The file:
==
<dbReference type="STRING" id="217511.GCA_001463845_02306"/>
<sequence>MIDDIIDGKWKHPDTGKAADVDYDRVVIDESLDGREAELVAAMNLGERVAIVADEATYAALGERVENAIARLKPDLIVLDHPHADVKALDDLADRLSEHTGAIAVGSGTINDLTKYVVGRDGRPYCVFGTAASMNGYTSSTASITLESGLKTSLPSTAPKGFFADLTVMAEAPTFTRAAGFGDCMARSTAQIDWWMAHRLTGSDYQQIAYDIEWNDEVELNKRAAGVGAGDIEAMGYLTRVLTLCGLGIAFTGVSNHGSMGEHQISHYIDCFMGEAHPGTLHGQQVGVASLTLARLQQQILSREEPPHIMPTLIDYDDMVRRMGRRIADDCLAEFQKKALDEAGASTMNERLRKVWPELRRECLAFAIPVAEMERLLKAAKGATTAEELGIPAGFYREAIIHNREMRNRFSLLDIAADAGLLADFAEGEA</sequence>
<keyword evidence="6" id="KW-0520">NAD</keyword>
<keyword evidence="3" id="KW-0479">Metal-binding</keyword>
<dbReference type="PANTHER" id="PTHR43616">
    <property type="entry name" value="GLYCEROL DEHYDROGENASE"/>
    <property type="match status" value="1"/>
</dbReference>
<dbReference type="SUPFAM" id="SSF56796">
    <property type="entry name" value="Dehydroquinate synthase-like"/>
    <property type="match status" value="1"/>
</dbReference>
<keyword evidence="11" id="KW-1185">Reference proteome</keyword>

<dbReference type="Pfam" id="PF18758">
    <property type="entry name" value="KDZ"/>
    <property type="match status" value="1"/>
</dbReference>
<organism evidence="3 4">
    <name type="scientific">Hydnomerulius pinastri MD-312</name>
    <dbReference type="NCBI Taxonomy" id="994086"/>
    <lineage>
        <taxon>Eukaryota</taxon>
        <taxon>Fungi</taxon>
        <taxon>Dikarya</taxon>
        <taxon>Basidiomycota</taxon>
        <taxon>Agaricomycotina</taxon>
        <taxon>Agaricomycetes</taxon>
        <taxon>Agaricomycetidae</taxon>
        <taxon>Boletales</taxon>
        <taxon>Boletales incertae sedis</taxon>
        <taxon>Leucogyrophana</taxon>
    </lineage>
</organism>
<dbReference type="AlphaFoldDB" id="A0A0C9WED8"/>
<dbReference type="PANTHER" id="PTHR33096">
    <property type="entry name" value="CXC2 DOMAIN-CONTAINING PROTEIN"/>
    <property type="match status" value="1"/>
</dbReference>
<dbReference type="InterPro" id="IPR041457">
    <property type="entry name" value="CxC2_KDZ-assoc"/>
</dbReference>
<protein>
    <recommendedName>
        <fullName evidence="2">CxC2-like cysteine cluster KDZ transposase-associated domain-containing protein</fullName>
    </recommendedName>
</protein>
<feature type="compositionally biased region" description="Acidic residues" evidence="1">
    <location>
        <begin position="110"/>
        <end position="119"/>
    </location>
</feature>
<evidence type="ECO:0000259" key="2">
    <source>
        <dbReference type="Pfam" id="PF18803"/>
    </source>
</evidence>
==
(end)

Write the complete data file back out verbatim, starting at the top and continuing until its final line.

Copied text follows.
<dbReference type="STRING" id="217511.GCA_001463845_02306"/>
<sequence>MIDDIIDGKWKHPDTGKAADVDYDRVVIDESLDGREAELVAAMNLGERVAIVADEATYAALGERVENAIARLKPDLIVLDHPHADVKALDDLADRLSEHTGAIAVGSGTINDLTKYVVGRDGRPYCVFGTAASMNGYTSSTASITLESGLKTSLPSTAPKGFFADLTVMAEAPTFTRAAGFGDCMARSTAQIDWWMAHRLTGSDYQQIAYDIEWNDEVELNKRAAGVGAGDIEAMGYLTRVLTLCGLGIAFTGVSNHGSMGEHQISHYIDCFMGEAHPGTLHGQQVGVASLTLARLQQQILSREEPPHIMPTLIDYDDMVRRMGRRIADDCLAEFQKKALDEAGASTMNERLRKVWPELRRECLAFAIPVAEMERLLKAAKGATTAEELGIPAGFYREAIIHNREMRNRFSLLDIAADAGLLADFAEGEA</sequence>
<keyword evidence="6" id="KW-0520">NAD</keyword>
<keyword evidence="3" id="KW-0479">Metal-binding</keyword>
<dbReference type="PANTHER" id="PTHR43616">
    <property type="entry name" value="GLYCEROL DEHYDROGENASE"/>
    <property type="match status" value="1"/>
</dbReference>
<dbReference type="SUPFAM" id="SSF56796">
    <property type="entry name" value="Dehydroquinate synthase-like"/>
    <property type="match status" value="1"/>
</dbReference>
<keyword evidence="11" id="KW-1185">Reference proteome</keyword>

<dbReference type="Pfam" id="PF18758">
    <property type="entry name" value="KDZ"/>
    <property type="match status" value="1"/>
</dbReference>
<organism evidence="3 4">
    <name type="scientific">Hydnomerulius pinastri MD-312</name>
    <dbReference type="NCBI Taxonomy" id="994086"/>
    <lineage>
        <taxon>Eukaryota</taxon>
        <taxon>Fungi</taxon>
        <taxon>Dikarya</taxon>
        <taxon>Basidiomycota</taxon>
        <taxon>Agaricomycotina</taxon>
        <taxon>Agaricomycetes</taxon>
        <taxon>Agaricomycetidae</taxon>
        <taxon>Boletales</taxon>
        <taxon>Boletales incertae sedis</taxon>
        <taxon>Leucogyrophana</taxon>
    </lineage>
</organism>
<dbReference type="AlphaFoldDB" id="A0A0C9WED8"/>
<dbReference type="PANTHER" id="PTHR33096">
    <property type="entry name" value="CXC2 DOMAIN-CONTAINING PROTEIN"/>
    <property type="match status" value="1"/>
</dbReference>
<dbReference type="InterPro" id="IPR041457">
    <property type="entry name" value="CxC2_KDZ-assoc"/>
</dbReference>
<protein>
    <recommendedName>
        <fullName evidence="2">CxC2-like cysteine cluster KDZ transposase-associated domain-containing protein</fullName>
    </recommendedName>
</protein>
<feature type="compositionally biased region" description="Acidic residues" evidence="1">
    <location>
        <begin position="110"/>
        <end position="119"/>
    </location>
</feature>
<evidence type="ECO:0000259" key="2">
    <source>
        <dbReference type="Pfam" id="PF18803"/>
    </source>
</evidence>